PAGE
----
And finally, someone wiser than me suggested (and funded) a better idea… hire someone who can do the back end programming and module juggling, so I could focus on content, form, and function. Thanks to a referral from Mike Roy, we hired the folks at the Longsight Group, who have been fantastic, especially was we wavered in a few false starts on design and organization, and ended up adding to the site in an accretion mode.

So in the end, I have not learned drupal inside out; I have found my way to wrangle taxonomies, to do a lot with views and blocks, to do some custom tweaking to small bits of code.. .but I still just do not understand the full drupal mindset. There are just so many ways to do things, and it just does not compartmentalize anything. And it is a completely different way to organize and structure information.

So that was a whole pile of pre-amble, and I did not even follow my own law of “Start with the %#^#ing Demo!”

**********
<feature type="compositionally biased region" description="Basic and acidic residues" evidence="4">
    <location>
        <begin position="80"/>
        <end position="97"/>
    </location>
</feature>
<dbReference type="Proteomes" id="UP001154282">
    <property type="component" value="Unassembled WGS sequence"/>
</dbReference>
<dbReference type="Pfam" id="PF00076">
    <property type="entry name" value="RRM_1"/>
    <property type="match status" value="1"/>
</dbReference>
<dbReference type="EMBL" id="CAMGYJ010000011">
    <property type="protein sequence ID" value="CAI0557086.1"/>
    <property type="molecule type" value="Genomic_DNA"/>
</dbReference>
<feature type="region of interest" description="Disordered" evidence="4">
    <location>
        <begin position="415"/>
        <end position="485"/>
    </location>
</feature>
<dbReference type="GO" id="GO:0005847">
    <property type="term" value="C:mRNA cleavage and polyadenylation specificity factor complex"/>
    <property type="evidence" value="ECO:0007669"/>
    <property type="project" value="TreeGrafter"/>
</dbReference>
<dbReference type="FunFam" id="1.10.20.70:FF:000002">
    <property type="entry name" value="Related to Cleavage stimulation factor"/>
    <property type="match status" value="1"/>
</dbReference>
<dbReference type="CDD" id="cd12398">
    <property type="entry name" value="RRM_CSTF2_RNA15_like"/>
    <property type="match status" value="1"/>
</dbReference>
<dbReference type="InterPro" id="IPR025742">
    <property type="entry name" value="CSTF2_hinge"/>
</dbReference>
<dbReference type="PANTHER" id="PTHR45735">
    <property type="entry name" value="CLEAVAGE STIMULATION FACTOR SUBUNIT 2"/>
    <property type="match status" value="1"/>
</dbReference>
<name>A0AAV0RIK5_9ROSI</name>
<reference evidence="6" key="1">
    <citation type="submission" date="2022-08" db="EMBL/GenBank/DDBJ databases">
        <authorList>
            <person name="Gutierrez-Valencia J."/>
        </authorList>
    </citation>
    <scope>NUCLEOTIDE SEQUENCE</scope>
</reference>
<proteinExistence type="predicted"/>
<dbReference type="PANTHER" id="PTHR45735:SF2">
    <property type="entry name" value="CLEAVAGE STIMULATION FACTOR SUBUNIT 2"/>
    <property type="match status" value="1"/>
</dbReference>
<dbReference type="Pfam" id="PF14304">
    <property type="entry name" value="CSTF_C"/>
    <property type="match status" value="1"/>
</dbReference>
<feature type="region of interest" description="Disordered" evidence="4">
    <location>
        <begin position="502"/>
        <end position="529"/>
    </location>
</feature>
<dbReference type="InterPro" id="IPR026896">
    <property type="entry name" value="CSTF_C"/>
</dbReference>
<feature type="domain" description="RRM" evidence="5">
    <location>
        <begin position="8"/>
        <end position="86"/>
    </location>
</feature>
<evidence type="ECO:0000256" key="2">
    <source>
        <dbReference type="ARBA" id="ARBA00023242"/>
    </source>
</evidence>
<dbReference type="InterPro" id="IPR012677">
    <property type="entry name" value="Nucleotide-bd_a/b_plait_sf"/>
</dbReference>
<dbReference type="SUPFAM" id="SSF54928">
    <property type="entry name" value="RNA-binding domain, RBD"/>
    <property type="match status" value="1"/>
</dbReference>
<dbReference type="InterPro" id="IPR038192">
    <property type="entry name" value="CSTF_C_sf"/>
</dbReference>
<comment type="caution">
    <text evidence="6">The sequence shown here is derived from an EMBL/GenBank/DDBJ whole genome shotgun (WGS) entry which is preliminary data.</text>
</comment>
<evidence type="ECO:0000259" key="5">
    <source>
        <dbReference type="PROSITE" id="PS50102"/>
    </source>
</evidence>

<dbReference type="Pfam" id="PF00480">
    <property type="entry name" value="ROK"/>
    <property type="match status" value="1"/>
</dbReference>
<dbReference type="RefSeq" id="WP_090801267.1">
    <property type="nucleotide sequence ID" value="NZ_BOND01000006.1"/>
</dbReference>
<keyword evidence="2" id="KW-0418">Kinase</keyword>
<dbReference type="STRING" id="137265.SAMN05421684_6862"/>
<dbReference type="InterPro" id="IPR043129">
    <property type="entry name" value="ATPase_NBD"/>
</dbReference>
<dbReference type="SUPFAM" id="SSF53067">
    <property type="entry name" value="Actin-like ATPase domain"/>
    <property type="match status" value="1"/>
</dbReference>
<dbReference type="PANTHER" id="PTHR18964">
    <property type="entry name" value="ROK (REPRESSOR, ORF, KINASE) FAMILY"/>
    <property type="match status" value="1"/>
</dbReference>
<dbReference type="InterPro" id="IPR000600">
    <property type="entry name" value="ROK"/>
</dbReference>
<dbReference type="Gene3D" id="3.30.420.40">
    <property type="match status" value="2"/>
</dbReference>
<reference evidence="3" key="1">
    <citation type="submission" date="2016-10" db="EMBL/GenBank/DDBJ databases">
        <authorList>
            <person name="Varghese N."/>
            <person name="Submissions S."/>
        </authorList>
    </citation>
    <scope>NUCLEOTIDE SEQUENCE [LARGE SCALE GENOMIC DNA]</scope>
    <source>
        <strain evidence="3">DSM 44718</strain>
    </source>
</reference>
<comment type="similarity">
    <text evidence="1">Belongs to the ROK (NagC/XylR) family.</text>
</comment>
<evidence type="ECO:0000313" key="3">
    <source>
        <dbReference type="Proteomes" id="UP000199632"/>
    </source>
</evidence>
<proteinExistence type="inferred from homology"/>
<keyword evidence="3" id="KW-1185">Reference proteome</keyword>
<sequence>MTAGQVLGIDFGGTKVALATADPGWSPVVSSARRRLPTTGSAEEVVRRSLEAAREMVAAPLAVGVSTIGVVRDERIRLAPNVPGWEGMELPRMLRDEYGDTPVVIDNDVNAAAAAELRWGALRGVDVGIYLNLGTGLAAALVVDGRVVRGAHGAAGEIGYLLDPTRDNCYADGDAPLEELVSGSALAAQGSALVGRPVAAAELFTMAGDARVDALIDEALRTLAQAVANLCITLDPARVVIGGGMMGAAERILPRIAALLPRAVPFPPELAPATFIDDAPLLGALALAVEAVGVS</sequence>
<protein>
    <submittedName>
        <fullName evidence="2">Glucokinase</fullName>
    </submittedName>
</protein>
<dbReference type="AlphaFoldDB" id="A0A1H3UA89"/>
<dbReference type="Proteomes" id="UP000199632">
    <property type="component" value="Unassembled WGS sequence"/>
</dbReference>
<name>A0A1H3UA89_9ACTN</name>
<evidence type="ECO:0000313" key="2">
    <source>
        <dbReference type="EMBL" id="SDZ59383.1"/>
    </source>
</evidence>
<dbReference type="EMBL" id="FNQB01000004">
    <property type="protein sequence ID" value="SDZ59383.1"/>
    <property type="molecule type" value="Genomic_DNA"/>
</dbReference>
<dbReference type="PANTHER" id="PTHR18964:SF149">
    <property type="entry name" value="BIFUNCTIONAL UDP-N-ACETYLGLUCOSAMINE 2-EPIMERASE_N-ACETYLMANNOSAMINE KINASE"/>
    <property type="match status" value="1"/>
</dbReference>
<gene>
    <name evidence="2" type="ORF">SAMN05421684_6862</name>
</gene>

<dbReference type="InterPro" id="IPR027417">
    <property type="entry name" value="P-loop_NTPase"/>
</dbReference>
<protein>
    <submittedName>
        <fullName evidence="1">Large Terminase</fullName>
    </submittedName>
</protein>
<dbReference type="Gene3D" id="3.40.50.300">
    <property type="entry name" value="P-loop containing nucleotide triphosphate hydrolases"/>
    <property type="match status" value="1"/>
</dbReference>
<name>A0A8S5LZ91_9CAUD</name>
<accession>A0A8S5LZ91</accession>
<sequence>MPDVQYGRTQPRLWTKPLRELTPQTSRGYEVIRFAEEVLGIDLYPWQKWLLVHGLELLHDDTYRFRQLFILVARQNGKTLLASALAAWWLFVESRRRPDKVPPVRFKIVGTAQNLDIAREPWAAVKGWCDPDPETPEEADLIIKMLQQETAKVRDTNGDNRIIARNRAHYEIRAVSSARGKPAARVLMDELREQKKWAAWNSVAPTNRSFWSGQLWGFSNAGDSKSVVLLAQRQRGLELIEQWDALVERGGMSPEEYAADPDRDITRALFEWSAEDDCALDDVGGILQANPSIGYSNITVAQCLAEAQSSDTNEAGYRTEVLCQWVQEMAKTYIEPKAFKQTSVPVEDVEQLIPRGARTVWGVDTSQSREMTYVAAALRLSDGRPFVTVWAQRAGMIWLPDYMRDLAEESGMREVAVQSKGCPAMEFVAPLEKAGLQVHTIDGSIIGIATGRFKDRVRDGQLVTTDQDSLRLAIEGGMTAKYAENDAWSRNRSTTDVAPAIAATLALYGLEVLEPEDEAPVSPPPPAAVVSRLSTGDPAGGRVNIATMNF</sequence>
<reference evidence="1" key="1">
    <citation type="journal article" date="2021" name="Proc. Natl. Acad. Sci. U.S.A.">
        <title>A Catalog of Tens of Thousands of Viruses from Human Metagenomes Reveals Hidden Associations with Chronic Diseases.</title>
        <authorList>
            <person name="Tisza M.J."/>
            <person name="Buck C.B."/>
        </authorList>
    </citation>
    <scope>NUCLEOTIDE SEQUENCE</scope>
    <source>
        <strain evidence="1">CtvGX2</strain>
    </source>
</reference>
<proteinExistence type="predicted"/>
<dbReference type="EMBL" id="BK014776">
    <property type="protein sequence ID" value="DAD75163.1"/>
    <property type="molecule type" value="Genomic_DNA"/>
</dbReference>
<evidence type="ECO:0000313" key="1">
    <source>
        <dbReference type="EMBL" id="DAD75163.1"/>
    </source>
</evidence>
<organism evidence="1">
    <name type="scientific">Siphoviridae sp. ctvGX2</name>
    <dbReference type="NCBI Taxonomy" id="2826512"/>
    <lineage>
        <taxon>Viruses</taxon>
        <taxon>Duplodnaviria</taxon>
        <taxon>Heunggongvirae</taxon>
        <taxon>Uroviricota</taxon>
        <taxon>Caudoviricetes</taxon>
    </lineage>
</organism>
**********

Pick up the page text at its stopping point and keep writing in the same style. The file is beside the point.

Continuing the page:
So for starters, we have NMC 1.0, and my design and the outcome was that we would not break a single previously established URL. This is a trick since drupal dynamically grabs all incoming URLS to parse them to its own content. Our approach was to move all of the old content to a new virtual domain, and use Apache redirects to make sure all requests to the old www.nmc.org site get auto directed to the what is now the arrchive, at http://archive.nmc.org/


With a side benefit in that if someone really hates what I have done, they can go back to the old and familiar. A few other sites got moved as well to virtual domains, like the NMC Campus Observer, the Campus Observer Wiki, the Horizon wiki, and another domain for active content not tied to drupal. Setting up and shuffling domains, redirects, was a few days effort, some of which was due to my own flubbery. A few server side symbolic links connected the pieces as well. Fortunately, moving a MediaWiki side turned out to be fairly simple (once I remembered I had a hard coded server path for my RSS extension).

So drum roll,,, here is the new NMC 2.0


The front page manages a 4 column look- we pushed beyond the 800px window width (might be an issue for some older PCs, but that limit is pretty dated). Everything in columns 2,3,4 are dynamic content pushed from within. I had a lot more on there at first, but we got pressure to keep the fornt cleaner, and aimed to get most of it “above the fold”.